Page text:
1. Text: Phil. 3:8,9.
  2. In our last lesson, we talked about “counting the cost.”
  3. In our next lesson, we will look at “making the commitment” — in that lesson, we will talk about “faith” as one of the elements in obeying (or rightly responding to) the gospel.
  4. But faith is so important in the gospel, we need to devote an entire lesson to it, and that is what this lesson is.

I. Faith, the Very Essence of the Gospel

  1. Faith is not the only thing involved in our response to the gospel, but it has an importance that is unique to it alone — Jn. 3:16; Rom. 1:16,17.
  2. The righteousness made possible by the gospel is called the “righteousness which is from God by faith” (Phil. 3:8,9).
  3. To say the very least, faith in Jesus Christ is required — it is not optional. Cf. Jn. 8:24.
  4. But without faith, nothing else in our obedience to God would be effective — Hb. 11:6.

II. What Is Faith?

  1. Many misconceptions about faith are popular. 
    1. Faith only, apart from any obedience. Cf. Mt. 7:21.
    2. Faith as mere “belief.”
    3. Wishful thinking, blind faith.
  2. In the Scriptures, there are three primary ingredients in faith. 
    1. Credence — Jn. 8:24; Rom. 10:9,10.
    2. Confidence — 2 Tim. 1:12.
      1. “Faith in God is like believing a man can walk over Niagara Falls on a tightrope while pushing a wheelbarrow. Trust in God is like getting into the wheelbarrow.” (James Dobson). Cf. 2 Cor. 1:8–10.
      2. In obeying the gospel, we commit (entrust) ourselves to Christ. Cf. 2 Cor. 8:5; 1 Pt. 4:19.
    3. Constancy — 2 Tim. 4:7.
  3. Abraham is the great example of faith — Hb. 11:8–18. Cf. Gal. 3:6–9.
    1. Because he believed, Abraham obeyed.
    2. At God’s bidding, he risked everything he had in this world because he trusted God’s promise. Cf. Jas. 2:22,23.
    3. “The pith, the essence of faith lies in this — a casting of oneself on the promise” (Charles Spurgeon).
  4. The basic element in faith is “trust” — 2 Cor. 1:8–10. Cf. 2 Cor. 3:4,5; 1 Tim. 4:10.
    1. Our tendency to self-sufficiency and self-rule is deeply rooted and long-standing. Cf. Jer. 2:13.
    2. The problem began in the Garden of Eden — Gen. 3:1–5.
    3. Sin always results from forsaking the trust we were meant to have in God.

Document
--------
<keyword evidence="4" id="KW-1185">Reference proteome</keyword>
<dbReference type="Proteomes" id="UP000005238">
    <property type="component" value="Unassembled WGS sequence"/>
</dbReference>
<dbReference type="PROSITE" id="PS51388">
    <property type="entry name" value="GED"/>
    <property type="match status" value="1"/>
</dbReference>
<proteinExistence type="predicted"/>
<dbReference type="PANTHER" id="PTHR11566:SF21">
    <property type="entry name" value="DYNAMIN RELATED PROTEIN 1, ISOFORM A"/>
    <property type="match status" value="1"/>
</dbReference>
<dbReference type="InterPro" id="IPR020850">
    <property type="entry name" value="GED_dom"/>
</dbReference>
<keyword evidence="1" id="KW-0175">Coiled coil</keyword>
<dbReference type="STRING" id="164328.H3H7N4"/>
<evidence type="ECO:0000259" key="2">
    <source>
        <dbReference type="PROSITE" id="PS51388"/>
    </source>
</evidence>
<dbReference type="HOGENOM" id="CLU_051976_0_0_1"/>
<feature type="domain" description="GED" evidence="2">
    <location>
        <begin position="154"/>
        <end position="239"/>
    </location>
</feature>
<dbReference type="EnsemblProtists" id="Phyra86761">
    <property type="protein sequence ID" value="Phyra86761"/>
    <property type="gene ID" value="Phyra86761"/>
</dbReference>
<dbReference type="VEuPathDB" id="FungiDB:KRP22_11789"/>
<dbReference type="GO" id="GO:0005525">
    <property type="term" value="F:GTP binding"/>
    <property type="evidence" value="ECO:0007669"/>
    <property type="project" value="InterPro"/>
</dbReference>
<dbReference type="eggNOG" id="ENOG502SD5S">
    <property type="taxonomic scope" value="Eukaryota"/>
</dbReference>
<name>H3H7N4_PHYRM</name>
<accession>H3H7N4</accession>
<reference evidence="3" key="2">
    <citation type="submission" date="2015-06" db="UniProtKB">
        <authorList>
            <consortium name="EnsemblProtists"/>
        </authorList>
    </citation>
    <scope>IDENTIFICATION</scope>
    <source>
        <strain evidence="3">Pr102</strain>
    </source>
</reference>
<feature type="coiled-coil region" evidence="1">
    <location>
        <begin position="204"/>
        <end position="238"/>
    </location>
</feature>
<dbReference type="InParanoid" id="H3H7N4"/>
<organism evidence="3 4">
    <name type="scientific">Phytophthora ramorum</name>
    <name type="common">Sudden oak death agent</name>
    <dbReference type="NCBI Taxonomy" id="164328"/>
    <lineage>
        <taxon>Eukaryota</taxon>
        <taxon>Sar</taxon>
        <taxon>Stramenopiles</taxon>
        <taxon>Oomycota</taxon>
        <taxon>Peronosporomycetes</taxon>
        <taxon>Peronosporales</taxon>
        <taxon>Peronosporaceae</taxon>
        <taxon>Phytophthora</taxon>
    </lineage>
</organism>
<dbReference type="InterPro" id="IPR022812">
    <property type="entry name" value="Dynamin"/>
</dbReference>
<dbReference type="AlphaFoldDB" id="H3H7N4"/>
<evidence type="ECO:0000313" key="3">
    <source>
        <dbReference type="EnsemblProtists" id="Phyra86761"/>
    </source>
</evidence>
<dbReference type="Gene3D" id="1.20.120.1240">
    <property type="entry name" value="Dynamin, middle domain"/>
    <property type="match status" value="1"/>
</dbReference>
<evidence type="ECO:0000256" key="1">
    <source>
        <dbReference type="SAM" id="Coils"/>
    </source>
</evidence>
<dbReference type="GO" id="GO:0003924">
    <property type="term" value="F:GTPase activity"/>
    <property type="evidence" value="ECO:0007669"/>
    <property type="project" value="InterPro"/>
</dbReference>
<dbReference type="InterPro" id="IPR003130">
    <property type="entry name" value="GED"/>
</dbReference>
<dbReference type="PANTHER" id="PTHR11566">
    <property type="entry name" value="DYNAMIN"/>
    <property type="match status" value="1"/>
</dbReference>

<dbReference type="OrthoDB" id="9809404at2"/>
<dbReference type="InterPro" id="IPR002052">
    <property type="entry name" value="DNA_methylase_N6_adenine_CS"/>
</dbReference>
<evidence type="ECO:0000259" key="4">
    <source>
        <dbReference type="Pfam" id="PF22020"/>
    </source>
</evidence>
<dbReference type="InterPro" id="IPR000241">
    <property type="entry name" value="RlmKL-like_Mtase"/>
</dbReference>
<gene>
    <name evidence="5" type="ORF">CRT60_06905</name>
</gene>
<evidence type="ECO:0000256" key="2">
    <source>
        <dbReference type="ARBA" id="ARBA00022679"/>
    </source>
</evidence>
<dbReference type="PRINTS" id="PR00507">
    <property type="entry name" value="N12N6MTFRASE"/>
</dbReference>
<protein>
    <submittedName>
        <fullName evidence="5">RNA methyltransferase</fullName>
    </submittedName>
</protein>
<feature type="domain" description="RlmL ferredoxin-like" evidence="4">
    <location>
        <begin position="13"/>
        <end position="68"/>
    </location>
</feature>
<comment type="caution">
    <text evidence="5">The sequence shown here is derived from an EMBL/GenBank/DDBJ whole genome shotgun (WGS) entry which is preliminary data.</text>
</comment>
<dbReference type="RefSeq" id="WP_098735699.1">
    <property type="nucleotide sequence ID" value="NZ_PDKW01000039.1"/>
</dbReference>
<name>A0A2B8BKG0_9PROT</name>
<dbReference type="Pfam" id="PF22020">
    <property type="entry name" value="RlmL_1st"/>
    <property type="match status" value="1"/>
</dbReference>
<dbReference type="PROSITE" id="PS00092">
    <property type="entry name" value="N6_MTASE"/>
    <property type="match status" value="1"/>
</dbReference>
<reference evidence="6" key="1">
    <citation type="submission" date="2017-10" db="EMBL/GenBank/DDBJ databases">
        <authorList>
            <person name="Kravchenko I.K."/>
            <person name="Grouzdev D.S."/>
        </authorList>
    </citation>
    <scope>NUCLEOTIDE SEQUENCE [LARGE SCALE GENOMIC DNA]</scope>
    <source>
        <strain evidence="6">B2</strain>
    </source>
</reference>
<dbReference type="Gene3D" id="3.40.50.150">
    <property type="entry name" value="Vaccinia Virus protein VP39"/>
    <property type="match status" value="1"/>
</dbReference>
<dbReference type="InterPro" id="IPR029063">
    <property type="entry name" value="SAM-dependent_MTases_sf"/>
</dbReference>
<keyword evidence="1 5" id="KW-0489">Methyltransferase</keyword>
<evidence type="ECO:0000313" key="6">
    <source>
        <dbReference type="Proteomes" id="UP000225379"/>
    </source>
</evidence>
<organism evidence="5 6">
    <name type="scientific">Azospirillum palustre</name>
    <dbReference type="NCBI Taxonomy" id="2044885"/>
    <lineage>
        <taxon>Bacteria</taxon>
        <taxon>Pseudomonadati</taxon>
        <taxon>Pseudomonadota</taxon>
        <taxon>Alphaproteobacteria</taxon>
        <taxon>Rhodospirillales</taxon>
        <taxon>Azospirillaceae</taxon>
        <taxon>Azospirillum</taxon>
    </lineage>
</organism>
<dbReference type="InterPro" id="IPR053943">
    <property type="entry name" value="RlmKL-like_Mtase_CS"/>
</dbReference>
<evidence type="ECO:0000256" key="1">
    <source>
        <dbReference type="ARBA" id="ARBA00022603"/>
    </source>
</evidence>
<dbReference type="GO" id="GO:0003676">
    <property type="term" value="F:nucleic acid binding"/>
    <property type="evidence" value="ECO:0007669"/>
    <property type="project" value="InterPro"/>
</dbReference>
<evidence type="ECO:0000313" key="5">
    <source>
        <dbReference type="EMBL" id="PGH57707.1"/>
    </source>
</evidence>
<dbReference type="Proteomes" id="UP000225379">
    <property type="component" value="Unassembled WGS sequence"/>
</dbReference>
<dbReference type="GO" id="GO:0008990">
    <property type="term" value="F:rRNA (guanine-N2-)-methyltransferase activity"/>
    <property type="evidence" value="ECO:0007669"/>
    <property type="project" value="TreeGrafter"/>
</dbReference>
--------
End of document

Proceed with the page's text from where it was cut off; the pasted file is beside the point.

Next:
1. If we reject the “obedience of faith” (Rom. 1:5), there is no salvation for us.
      2. We must dispense with the doubts about God and His law that started us down the path of disobedience in the first place.
    4. If the problem of sin is going to be fixed, trust in God will have to be restored.
      1. Faith means not only believing in God’s existence, but also in His goodness — Hb. 11:6.
        1. Trust is “unwavering belief that God’s way is always the right way, without exception . . . and that our lives will always be best lived when lived for His glory” (Adam Litmer).
        2. Faith means trusting that God is good, His commands are always going to be better than our will, and in the end He is waiting for us in heaven if we will adhere to His plan for our redemption.
      2. When immediate circumstances seem to cast doubt on God’s promises, trust will keep us faithful to our Father. Cf. Gal. 6:9.
    5. So even if we’re Christians, we need to ask ourselves: in what is our ultimate trust? Cf. Lk. 18:9; 1 Tim. 6:17.

III. The “Obedience of Faith”

  1. “Through Him we have received grace and apostleship for obedience to the faith among all nations for His name” (Rom. 1:5; cf. 16:26). Cf. “the obedience of faith” (ESV).
  2. We need to see the vital link between faith and obedience –neither without the other is what God is looking for. 
    1. Faith without OBEDIENCE will not work — Lk. 6:46.
    2. Neither will obedience that is not OF FAITH — Hb. 11:6.
  3. The OBEDIENCE OF FAITH is what the gospel calls for — i.e., obedience that comes from genuine trust in God. 
    1. Faith without obedience is useless, but so is obedience without faith.
    2. What’s in our hearts and what’s in our actions must match up.
  4. The hymn “Trust and Obey” says it well.


  1. To say that faith has a special importance does not mean: 
    1. Obedience is not necessary — Jas. 2:26.
    2. Baptism is not essential — it is in baptism that we die with Christ, as an act of faith — Col. 2:12.
  2. Faith, however, does mean that beginning with our initial obedience to the gospel, we follow God’s will for the rest of our lives because we trust Him.
  3. Think about WHY trust is so important. What it would mean if we “came back to God” but we refused to accept anything about His will that didn’t seem “safe” or “reasonable” to us? 
    1. In our initial obedience to the gospel.
    2. In our lives as Christians.
  4. So in all honesty, what is the quality of your own faith right now?

Gary Henry — +

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